One way to turn a profit is to minimize costs, and the $1500 freezers in stores had to go; they were replaced with cheaper and more reliable units made by American Radiator (Amrad) which developed the slanted-window freezer for $300. Those freezers were cheaper to run, and were far more consumer-friendly in the store, which soon led to the national distribution of Birds Eye Frozen Foods.
Birdseye traveled the nation during the Great Depression, bragging-up frozen food; he was viewed as an inspirational figure in a society hungry for success stories. Even though frozen food wasn't making a huge splash in the marketplace, the media loved the product, and they especially loved Birdseye. During the Great Depression, Clarence (he preferred to be called Bob) Birdseye was a favorite-son of Gloucester for providing opportunities for employment.
Birdseye remained curious; he wanted to know how long frozen food would last. He found out that meat became more tender a week after being quick-frozen than it was fresh. Birdseye also figured out that freezing peas one-at-a-time (as opposed to a block of peas) was by far the best method, while plunging vegetables in boiling water before freezing also enhanced freshness. As the market for frozen food grew, a new complaint arose: not enough variety. Birdseye worked on providing more variety of vegetables, but lettuce and tomatoes never cooperated w/ his efforts.
In 1939, Birdseye invented the "Gravity Froster", which would be his last important invention for freezing individual pieces of food. This industrial freezer was so small it was even portable, and would freeze food without drying it out. One worker could operate four machines at once; a worker could monitor the machines freezing 7200 pounds of peas per hour.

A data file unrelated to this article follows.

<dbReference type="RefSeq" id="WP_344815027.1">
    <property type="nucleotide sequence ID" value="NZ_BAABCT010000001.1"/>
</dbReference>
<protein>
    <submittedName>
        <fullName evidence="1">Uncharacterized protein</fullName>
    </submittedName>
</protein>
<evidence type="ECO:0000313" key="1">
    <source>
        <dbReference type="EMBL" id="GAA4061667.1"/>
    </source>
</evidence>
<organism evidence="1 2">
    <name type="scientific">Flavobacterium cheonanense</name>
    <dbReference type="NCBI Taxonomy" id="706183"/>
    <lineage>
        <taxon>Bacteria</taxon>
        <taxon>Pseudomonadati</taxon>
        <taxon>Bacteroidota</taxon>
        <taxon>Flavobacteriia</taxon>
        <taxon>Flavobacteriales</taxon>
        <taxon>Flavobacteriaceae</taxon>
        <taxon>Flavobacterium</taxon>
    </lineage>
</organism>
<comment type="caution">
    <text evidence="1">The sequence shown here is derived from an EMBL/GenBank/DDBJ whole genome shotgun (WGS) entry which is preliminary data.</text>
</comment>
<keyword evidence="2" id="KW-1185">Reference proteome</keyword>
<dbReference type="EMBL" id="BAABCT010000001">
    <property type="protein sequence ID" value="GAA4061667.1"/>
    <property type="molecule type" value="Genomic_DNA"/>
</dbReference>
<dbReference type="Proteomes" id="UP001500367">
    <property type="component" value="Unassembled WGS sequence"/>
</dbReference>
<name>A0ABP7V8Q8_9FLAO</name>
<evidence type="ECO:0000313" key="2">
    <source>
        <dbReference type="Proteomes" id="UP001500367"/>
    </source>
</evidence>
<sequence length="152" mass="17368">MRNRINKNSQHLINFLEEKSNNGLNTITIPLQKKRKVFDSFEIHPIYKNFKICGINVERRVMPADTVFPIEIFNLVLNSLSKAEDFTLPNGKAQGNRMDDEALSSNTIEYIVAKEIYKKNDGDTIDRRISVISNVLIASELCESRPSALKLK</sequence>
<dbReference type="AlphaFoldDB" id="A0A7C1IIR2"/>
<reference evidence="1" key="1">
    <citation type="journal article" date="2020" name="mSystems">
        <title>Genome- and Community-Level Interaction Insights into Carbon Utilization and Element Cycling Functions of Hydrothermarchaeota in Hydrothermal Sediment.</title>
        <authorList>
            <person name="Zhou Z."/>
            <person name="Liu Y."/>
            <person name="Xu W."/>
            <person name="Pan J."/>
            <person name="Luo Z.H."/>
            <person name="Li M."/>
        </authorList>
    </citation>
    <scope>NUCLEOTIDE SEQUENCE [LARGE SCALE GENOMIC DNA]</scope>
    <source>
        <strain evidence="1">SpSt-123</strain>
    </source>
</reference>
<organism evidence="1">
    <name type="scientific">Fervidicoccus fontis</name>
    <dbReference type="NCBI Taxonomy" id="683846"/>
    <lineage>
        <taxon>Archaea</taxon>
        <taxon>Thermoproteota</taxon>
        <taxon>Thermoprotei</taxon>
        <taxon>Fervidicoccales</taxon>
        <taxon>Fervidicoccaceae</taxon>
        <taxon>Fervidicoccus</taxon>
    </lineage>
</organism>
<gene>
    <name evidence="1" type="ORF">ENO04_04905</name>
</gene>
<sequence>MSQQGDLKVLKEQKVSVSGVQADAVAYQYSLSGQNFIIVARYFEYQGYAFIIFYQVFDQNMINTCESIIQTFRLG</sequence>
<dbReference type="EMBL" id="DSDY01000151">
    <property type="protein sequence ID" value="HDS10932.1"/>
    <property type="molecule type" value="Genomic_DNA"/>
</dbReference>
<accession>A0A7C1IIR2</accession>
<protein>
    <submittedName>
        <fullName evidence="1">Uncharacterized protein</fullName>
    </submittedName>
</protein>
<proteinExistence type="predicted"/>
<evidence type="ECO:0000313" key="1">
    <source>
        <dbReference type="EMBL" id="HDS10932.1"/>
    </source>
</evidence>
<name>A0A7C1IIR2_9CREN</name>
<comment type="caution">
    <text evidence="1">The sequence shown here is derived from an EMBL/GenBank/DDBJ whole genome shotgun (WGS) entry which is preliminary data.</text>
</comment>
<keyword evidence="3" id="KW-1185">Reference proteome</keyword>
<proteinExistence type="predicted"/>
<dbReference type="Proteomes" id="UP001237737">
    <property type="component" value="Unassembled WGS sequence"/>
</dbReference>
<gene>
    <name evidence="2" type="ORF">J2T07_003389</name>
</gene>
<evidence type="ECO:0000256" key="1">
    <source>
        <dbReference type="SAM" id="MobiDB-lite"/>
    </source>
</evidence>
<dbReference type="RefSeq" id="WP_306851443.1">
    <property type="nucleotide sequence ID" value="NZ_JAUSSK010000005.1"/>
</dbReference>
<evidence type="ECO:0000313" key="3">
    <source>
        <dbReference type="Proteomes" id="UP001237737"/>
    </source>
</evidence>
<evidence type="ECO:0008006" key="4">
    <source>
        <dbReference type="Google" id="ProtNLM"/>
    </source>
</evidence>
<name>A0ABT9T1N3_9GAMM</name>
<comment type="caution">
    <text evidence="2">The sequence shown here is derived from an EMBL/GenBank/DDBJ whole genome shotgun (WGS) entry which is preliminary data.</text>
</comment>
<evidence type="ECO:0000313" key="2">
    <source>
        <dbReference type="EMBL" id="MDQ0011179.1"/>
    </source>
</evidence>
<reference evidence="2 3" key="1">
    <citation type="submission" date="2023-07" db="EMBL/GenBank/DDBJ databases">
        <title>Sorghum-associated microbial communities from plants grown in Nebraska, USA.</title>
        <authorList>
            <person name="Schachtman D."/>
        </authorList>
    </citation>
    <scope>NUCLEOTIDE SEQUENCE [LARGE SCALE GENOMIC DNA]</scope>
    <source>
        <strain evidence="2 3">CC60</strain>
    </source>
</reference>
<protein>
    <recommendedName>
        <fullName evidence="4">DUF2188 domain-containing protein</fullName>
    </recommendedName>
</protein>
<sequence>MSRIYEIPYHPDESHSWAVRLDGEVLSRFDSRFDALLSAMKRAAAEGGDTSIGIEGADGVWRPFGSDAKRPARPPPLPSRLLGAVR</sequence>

Even before that breakthrough, General Foods & Birdseye lobbied Congress to pass an improved Food and Drug Act in 1938. General Foods needed / wanted to convince people that frozen food was safe, since it would have the FDA's seal-of-approval. Another reason was that competition in the frozen food industry existed, and Birdseye in particular wanted the other producers to adhere to proper industry standards. In other words, Birdseye wanted regulation which led to product safety for frozen food, meaning that the quality remained high even when the price decreased.
Clarence Birdseye died on 7 October, 1956, at the age of 69 of heart failure in New York City. Even in that year, many Americans had started to take the miracle of frozen food for granted; for millions, frozen food was a normal feature on their landscape. With all the choices available today in frozen food and frozen dinners, it's easy to forget that none of the high-quality and relatively inexpensive choices would be possible for consumers without Birdseye's perpetual curiosity (and his giant brain) . . . and just to be clear, the company that Birdseye and Post named General Foods is now General Mills . . . which has a few food items to purchase . . .